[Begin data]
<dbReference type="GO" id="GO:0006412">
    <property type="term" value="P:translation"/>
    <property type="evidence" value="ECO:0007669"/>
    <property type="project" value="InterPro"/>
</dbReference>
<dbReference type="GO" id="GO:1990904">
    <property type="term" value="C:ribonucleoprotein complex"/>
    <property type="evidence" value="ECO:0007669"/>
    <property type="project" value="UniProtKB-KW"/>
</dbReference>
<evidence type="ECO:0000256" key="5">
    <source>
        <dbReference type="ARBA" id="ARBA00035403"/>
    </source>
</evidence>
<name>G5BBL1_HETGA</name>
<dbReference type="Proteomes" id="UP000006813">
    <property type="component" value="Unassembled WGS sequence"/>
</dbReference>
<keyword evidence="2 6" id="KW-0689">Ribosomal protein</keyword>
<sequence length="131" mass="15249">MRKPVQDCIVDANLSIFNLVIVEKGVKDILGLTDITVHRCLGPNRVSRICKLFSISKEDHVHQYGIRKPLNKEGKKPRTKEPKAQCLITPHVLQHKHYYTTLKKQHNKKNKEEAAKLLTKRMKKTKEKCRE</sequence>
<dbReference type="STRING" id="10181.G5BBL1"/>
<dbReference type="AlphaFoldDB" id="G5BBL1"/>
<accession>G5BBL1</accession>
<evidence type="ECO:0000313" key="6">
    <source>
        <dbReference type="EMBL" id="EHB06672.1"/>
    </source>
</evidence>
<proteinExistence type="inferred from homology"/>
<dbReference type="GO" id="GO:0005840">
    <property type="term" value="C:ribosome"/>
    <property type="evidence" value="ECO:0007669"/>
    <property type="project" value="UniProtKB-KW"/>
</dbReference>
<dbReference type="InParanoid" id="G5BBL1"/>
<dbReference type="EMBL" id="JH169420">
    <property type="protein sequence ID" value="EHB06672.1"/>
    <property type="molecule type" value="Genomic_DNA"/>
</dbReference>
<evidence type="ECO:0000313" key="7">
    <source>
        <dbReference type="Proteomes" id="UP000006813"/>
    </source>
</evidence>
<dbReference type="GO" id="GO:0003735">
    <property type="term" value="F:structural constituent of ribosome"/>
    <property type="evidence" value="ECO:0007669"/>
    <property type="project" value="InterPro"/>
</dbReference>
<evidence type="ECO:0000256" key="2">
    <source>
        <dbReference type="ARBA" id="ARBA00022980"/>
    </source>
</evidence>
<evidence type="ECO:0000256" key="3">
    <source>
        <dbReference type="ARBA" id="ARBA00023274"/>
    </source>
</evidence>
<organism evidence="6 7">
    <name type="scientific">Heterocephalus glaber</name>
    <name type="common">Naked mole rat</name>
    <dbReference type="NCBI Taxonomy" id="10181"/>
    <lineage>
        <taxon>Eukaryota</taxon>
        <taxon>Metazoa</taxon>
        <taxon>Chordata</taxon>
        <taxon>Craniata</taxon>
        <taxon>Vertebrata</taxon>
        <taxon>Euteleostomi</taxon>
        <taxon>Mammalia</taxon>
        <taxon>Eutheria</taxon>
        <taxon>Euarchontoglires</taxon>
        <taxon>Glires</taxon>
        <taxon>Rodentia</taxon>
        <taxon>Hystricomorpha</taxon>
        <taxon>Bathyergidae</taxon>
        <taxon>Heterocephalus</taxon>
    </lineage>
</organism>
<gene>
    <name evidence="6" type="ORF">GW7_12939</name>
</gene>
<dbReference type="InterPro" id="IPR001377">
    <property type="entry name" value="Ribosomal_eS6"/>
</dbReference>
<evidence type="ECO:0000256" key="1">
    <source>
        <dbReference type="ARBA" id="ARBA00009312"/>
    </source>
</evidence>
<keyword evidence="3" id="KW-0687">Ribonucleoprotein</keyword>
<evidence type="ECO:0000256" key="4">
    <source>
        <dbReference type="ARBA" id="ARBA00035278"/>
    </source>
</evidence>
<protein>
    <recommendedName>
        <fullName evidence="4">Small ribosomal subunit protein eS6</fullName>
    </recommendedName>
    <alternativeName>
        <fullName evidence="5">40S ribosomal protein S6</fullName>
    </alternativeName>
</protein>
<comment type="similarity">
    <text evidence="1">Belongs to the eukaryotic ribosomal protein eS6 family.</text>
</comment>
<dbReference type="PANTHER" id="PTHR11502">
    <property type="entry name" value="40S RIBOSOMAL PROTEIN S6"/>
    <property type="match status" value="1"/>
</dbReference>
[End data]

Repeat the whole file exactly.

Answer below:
<dbReference type="GO" id="GO:0006412">
    <property type="term" value="P:translation"/>
    <property type="evidence" value="ECO:0007669"/>
    <property type="project" value="InterPro"/>
</dbReference>
<dbReference type="GO" id="GO:1990904">
    <property type="term" value="C:ribonucleoprotein complex"/>
    <property type="evidence" value="ECO:0007669"/>
    <property type="project" value="UniProtKB-KW"/>
</dbReference>
<evidence type="ECO:0000256" key="5">
    <source>
        <dbReference type="ARBA" id="ARBA00035403"/>
    </source>
</evidence>
<name>G5BBL1_HETGA</name>
<dbReference type="Proteomes" id="UP000006813">
    <property type="component" value="Unassembled WGS sequence"/>
</dbReference>
<keyword evidence="2 6" id="KW-0689">Ribosomal protein</keyword>
<sequence length="131" mass="15249">MRKPVQDCIVDANLSIFNLVIVEKGVKDILGLTDITVHRCLGPNRVSRICKLFSISKEDHVHQYGIRKPLNKEGKKPRTKEPKAQCLITPHVLQHKHYYTTLKKQHNKKNKEEAAKLLTKRMKKTKEKCRE</sequence>
<dbReference type="STRING" id="10181.G5BBL1"/>
<dbReference type="AlphaFoldDB" id="G5BBL1"/>
<accession>G5BBL1</accession>
<evidence type="ECO:0000313" key="6">
    <source>
        <dbReference type="EMBL" id="EHB06672.1"/>
    </source>
</evidence>
<proteinExistence type="inferred from homology"/>
<dbReference type="GO" id="GO:0005840">
    <property type="term" value="C:ribosome"/>
    <property type="evidence" value="ECO:0007669"/>
    <property type="project" value="UniProtKB-KW"/>
</dbReference>
<dbReference type="InParanoid" id="G5BBL1"/>
<dbReference type="EMBL" id="JH169420">
    <property type="protein sequence ID" value="EHB06672.1"/>
    <property type="molecule type" value="Genomic_DNA"/>
</dbReference>
<evidence type="ECO:0000313" key="7">
    <source>
        <dbReference type="Proteomes" id="UP000006813"/>
    </source>
</evidence>
<dbReference type="GO" id="GO:0003735">
    <property type="term" value="F:structural constituent of ribosome"/>
    <property type="evidence" value="ECO:0007669"/>
    <property type="project" value="InterPro"/>
</dbReference>
<evidence type="ECO:0000256" key="2">
    <source>
        <dbReference type="ARBA" id="ARBA00022980"/>
    </source>
</evidence>
<evidence type="ECO:0000256" key="3">
    <source>
        <dbReference type="ARBA" id="ARBA00023274"/>
    </source>
</evidence>
<organism evidence="6 7">
    <name type="scientific">Heterocephalus glaber</name>
    <name type="common">Naked mole rat</name>
    <dbReference type="NCBI Taxonomy" id="10181"/>
    <lineage>
        <taxon>Eukaryota</taxon>
        <taxon>Metazoa</taxon>
        <taxon>Chordata</taxon>
        <taxon>Craniata</taxon>
        <taxon>Vertebrata</taxon>
        <taxon>Euteleostomi</taxon>
        <taxon>Mammalia</taxon>
        <taxon>Eutheria</taxon>
        <taxon>Euarchontoglires</taxon>
        <taxon>Glires</taxon>
        <taxon>Rodentia</taxon>
        <taxon>Hystricomorpha</taxon>
        <taxon>Bathyergidae</taxon>
        <taxon>Heterocephalus</taxon>
    </lineage>
</organism>
<gene>
    <name evidence="6" type="ORF">GW7_12939</name>
</gene>
<dbReference type="InterPro" id="IPR001377">
    <property type="entry name" value="Ribosomal_eS6"/>
</dbReference>
<evidence type="ECO:0000256" key="1">
    <source>
        <dbReference type="ARBA" id="ARBA00009312"/>
    </source>
</evidence>
<keyword evidence="3" id="KW-0687">Ribonucleoprotein</keyword>
<evidence type="ECO:0000256" key="4">
    <source>
        <dbReference type="ARBA" id="ARBA00035278"/>
    </source>
</evidence>
<protein>
    <recommendedName>
        <fullName evidence="4">Small ribosomal subunit protein eS6</fullName>
    </recommendedName>
    <alternativeName>
        <fullName evidence="5">40S ribosomal protein S6</fullName>
    </alternativeName>
</protein>
<comment type="similarity">
    <text evidence="1">Belongs to the eukaryotic ribosomal protein eS6 family.</text>
</comment>
<dbReference type="PANTHER" id="PTHR11502">
    <property type="entry name" value="40S RIBOSOMAL PROTEIN S6"/>
    <property type="match status" value="1"/>
</dbReference>